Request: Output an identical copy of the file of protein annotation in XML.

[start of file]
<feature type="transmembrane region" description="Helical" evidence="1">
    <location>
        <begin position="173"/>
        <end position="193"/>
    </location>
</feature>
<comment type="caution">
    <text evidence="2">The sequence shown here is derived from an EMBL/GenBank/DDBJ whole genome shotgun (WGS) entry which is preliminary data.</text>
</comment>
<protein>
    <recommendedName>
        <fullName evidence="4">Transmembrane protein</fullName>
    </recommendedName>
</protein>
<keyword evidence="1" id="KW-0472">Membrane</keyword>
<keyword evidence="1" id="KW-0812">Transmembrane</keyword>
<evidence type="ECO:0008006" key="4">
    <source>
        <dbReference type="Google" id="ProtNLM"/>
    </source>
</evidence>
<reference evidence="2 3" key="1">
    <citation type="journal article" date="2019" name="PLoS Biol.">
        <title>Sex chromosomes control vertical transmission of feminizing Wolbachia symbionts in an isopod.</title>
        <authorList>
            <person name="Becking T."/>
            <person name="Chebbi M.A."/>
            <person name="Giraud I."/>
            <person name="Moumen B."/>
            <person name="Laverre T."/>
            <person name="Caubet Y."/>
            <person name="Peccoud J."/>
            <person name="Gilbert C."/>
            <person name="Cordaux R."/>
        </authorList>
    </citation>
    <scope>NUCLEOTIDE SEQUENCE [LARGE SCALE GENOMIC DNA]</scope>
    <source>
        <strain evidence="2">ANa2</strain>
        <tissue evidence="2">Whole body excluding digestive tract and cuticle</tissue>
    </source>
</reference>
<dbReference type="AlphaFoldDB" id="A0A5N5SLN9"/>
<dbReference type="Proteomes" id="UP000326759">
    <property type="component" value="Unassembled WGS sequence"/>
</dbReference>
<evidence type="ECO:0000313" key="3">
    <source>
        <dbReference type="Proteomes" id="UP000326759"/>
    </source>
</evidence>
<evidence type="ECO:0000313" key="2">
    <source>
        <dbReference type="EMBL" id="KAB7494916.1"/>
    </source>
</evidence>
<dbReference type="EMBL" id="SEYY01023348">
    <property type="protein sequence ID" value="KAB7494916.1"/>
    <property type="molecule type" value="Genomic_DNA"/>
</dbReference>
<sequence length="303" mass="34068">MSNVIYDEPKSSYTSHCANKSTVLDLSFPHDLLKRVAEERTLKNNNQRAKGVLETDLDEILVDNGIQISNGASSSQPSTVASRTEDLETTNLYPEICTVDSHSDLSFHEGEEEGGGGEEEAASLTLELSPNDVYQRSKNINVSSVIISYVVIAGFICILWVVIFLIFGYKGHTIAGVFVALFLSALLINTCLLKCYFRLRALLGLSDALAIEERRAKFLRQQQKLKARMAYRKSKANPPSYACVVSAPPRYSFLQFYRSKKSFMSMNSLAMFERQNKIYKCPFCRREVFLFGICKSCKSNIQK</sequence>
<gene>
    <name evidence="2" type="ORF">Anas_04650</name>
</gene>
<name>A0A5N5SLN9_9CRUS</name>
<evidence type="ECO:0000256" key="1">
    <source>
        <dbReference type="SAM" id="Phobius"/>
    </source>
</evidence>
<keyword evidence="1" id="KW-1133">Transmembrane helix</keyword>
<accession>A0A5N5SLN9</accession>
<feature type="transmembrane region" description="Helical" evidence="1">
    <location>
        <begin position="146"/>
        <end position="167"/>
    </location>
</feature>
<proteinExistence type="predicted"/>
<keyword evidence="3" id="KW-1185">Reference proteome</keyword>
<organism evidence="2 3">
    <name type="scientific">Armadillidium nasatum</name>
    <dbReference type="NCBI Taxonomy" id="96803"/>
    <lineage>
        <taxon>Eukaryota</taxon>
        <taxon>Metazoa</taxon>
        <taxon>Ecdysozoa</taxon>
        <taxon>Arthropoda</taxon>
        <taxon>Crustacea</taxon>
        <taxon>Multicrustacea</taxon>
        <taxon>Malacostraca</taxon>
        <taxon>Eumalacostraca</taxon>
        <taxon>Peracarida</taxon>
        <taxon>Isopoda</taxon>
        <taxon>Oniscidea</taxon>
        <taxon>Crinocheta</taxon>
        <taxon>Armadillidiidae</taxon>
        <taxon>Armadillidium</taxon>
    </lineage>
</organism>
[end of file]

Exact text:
<feature type="transmembrane region" description="Helical" evidence="1">
    <location>
        <begin position="173"/>
        <end position="193"/>
    </location>
</feature>
<comment type="caution">
    <text evidence="2">The sequence shown here is derived from an EMBL/GenBank/DDBJ whole genome shotgun (WGS) entry which is preliminary data.</text>
</comment>
<protein>
    <recommendedName>
        <fullName evidence="4">Transmembrane protein</fullName>
    </recommendedName>
</protein>
<keyword evidence="1" id="KW-0472">Membrane</keyword>
<keyword evidence="1" id="KW-0812">Transmembrane</keyword>
<evidence type="ECO:0008006" key="4">
    <source>
        <dbReference type="Google" id="ProtNLM"/>
    </source>
</evidence>
<reference evidence="2 3" key="1">
    <citation type="journal article" date="2019" name="PLoS Biol.">
        <title>Sex chromosomes control vertical transmission of feminizing Wolbachia symbionts in an isopod.</title>
        <authorList>
            <person name="Becking T."/>
            <person name="Chebbi M.A."/>
            <person name="Giraud I."/>
            <person name="Moumen B."/>
            <person name="Laverre T."/>
            <person name="Caubet Y."/>
            <person name="Peccoud J."/>
            <person name="Gilbert C."/>
            <person name="Cordaux R."/>
        </authorList>
    </citation>
    <scope>NUCLEOTIDE SEQUENCE [LARGE SCALE GENOMIC DNA]</scope>
    <source>
        <strain evidence="2">ANa2</strain>
        <tissue evidence="2">Whole body excluding digestive tract and cuticle</tissue>
    </source>
</reference>
<dbReference type="AlphaFoldDB" id="A0A5N5SLN9"/>
<dbReference type="Proteomes" id="UP000326759">
    <property type="component" value="Unassembled WGS sequence"/>
</dbReference>
<evidence type="ECO:0000313" key="3">
    <source>
        <dbReference type="Proteomes" id="UP000326759"/>
    </source>
</evidence>
<evidence type="ECO:0000313" key="2">
    <source>
        <dbReference type="EMBL" id="KAB7494916.1"/>
    </source>
</evidence>
<dbReference type="EMBL" id="SEYY01023348">
    <property type="protein sequence ID" value="KAB7494916.1"/>
    <property type="molecule type" value="Genomic_DNA"/>
</dbReference>
<sequence length="303" mass="34068">MSNVIYDEPKSSYTSHCANKSTVLDLSFPHDLLKRVAEERTLKNNNQRAKGVLETDLDEILVDNGIQISNGASSSQPSTVASRTEDLETTNLYPEICTVDSHSDLSFHEGEEEGGGGEEEAASLTLELSPNDVYQRSKNINVSSVIISYVVIAGFICILWVVIFLIFGYKGHTIAGVFVALFLSALLINTCLLKCYFRLRALLGLSDALAIEERRAKFLRQQQKLKARMAYRKSKANPPSYACVVSAPPRYSFLQFYRSKKSFMSMNSLAMFERQNKIYKCPFCRREVFLFGICKSCKSNIQK</sequence>
<gene>
    <name evidence="2" type="ORF">Anas_04650</name>
</gene>
<name>A0A5N5SLN9_9CRUS</name>
<evidence type="ECO:0000256" key="1">
    <source>
        <dbReference type="SAM" id="Phobius"/>
    </source>
</evidence>
<keyword evidence="1" id="KW-1133">Transmembrane helix</keyword>
<accession>A0A5N5SLN9</accession>
<feature type="transmembrane region" description="Helical" evidence="1">
    <location>
        <begin position="146"/>
        <end position="167"/>
    </location>
</feature>
<proteinExistence type="predicted"/>
<keyword evidence="3" id="KW-1185">Reference proteome</keyword>
<organism evidence="2 3">
    <name type="scientific">Armadillidium nasatum</name>
    <dbReference type="NCBI Taxonomy" id="96803"/>
    <lineage>
        <taxon>Eukaryota</taxon>
        <taxon>Metazoa</taxon>
        <taxon>Ecdysozoa</taxon>
        <taxon>Arthropoda</taxon>
        <taxon>Crustacea</taxon>
        <taxon>Multicrustacea</taxon>
        <taxon>Malacostraca</taxon>
        <taxon>Eumalacostraca</taxon>
        <taxon>Peracarida</taxon>
        <taxon>Isopoda</taxon>
        <taxon>Oniscidea</taxon>
        <taxon>Crinocheta</taxon>
        <taxon>Armadillidiidae</taxon>
        <taxon>Armadillidium</taxon>
    </lineage>
</organism>